- App can write files to external storage
The truth about AppsGeyser is that its fit for business is slim. But if you're just looking to get an app that offers information about your company (and not much more), and you want an easier path to get your app into the Google Play Store, this is the service to start with.
Codeless app building for business has a ways to go. As it stands, it will never best having in-house staff to build your app. But if you're looking to get something out there (in some cases, something very basic), and you're willing to spend a bit of time and effort to do so, you should give one of these services a try.
For the time being, programmers have nothing to fear from these services. But if they continue to evolve, things could easily change.
I will focus on each one of these in later posts (how-to posts on creating your apps). In the meantime, look into them and see which one best serves your needs. From my perspective, AppsBar is the one service of the three most ready to take on the task of creating a full-blown Android app for your business.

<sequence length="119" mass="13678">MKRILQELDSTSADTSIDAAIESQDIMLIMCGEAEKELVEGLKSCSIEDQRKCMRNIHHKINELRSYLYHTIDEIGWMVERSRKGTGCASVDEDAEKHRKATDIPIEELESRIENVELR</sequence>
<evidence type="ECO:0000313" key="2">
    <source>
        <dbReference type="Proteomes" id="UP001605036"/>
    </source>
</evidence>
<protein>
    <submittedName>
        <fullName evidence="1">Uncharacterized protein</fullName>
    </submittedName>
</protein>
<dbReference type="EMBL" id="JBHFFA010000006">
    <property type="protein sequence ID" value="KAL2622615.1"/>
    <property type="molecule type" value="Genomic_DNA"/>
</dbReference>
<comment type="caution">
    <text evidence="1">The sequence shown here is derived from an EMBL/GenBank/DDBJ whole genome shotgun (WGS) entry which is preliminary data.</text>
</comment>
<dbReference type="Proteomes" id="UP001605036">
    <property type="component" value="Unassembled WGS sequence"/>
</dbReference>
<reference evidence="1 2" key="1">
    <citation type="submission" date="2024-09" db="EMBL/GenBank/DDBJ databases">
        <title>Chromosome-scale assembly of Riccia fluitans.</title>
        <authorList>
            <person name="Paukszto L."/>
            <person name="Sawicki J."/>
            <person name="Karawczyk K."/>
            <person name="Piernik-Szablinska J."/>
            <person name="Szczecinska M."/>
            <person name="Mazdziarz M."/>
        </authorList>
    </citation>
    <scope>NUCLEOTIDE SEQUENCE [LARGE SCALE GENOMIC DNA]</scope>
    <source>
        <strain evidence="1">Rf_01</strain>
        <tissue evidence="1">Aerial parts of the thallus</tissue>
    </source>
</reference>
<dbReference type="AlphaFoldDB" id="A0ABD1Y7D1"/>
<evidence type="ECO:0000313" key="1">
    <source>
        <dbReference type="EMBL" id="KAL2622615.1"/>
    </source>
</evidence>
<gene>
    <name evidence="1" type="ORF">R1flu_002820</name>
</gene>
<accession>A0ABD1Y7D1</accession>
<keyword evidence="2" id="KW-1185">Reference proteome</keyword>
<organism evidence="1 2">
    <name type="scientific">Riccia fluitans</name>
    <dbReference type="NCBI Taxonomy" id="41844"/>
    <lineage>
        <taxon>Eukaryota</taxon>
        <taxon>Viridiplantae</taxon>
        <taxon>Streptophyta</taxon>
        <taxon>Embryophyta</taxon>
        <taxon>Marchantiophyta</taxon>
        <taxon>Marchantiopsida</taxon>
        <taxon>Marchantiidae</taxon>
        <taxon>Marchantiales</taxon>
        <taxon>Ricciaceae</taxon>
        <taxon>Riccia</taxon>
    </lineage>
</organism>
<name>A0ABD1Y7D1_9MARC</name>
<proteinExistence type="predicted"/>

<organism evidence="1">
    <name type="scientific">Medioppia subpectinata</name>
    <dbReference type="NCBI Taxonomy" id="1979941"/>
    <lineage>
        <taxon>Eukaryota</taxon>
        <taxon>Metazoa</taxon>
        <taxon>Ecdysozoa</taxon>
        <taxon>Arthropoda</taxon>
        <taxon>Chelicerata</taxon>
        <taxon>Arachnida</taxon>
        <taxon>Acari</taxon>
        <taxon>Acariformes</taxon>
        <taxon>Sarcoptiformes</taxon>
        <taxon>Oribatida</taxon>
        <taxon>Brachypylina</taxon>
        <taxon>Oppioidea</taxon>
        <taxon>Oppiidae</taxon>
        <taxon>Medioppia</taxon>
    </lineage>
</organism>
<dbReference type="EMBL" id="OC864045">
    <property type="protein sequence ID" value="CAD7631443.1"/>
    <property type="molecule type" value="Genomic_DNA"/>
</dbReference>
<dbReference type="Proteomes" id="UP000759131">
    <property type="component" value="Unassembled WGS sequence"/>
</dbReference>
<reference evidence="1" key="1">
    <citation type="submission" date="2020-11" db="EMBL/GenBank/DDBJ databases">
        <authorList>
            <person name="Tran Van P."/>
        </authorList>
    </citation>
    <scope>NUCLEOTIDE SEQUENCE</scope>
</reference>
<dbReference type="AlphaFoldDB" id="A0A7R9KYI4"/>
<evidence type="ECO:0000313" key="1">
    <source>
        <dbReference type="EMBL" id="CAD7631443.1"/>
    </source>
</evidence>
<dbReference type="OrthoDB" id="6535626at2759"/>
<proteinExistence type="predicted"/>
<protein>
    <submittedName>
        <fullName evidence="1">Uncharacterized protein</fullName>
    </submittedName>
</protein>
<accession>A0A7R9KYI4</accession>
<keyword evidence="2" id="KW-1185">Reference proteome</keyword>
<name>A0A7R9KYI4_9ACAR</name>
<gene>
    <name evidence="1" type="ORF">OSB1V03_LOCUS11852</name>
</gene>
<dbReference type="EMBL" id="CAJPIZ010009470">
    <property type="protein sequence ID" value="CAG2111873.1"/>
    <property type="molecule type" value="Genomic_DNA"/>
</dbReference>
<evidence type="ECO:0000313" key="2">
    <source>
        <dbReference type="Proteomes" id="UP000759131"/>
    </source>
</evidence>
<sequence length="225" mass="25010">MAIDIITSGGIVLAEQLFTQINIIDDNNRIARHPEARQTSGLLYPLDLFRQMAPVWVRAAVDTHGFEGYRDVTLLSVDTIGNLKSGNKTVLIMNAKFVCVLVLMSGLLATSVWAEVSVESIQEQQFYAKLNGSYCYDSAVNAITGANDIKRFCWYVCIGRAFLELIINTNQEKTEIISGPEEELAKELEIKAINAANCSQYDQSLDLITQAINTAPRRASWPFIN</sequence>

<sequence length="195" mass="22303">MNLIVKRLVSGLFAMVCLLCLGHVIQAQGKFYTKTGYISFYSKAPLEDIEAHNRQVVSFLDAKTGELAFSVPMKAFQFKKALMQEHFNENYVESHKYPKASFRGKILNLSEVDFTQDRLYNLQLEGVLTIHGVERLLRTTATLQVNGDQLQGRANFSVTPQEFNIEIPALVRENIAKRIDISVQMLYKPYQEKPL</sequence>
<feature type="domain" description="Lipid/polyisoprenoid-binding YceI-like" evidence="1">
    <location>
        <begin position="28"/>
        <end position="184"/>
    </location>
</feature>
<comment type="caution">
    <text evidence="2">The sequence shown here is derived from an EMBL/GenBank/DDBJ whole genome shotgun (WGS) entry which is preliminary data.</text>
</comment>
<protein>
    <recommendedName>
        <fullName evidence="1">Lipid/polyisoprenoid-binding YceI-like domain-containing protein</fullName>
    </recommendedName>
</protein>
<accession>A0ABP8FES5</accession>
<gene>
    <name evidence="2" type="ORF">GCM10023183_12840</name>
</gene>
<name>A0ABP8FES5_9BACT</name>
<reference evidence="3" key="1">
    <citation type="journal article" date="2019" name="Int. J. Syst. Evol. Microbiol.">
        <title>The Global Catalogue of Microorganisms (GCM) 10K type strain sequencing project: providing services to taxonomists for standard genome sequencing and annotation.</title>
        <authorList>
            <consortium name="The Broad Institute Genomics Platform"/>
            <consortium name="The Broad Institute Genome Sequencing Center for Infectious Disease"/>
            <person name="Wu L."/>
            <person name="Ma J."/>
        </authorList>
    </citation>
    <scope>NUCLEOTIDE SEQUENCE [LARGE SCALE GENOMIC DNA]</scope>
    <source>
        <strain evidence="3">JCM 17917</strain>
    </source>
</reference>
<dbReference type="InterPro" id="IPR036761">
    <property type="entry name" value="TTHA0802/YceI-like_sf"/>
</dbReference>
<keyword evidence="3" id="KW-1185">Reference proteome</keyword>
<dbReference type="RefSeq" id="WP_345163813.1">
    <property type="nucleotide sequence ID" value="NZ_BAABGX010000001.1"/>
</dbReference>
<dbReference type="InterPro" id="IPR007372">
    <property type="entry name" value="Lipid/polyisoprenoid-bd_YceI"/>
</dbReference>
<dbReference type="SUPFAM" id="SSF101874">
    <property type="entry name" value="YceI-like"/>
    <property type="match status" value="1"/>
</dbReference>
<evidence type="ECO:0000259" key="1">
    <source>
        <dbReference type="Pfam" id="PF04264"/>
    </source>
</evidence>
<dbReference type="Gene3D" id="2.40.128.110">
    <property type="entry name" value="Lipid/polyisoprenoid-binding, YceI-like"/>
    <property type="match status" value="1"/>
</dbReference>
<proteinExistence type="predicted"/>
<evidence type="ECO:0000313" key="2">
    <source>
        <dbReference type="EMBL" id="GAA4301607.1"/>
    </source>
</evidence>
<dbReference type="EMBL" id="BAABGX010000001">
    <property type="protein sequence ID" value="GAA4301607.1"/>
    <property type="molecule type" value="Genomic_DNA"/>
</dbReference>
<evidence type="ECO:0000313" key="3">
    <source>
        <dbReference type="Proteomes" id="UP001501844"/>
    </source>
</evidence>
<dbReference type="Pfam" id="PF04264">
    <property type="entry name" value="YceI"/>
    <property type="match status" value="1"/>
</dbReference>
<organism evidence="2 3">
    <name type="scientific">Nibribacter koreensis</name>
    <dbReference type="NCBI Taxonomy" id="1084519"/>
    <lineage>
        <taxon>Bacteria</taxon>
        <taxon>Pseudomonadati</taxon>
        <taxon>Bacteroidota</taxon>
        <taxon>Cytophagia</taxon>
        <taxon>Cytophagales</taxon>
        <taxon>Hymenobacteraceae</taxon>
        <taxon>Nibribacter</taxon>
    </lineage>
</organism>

Do you think codeless app building is the way to go for small businesses? Or is it in their best interests to hire a programmer to create a company-specific app? Share your thoughts in the discussion thread below.
Jack Wallen is an award-winning writer for TechRepublic and Linux.com. He’s an avid promoter of open source and the voice of The Android Expert. For more news about Jack Wallen, visit his website jackwallen.com.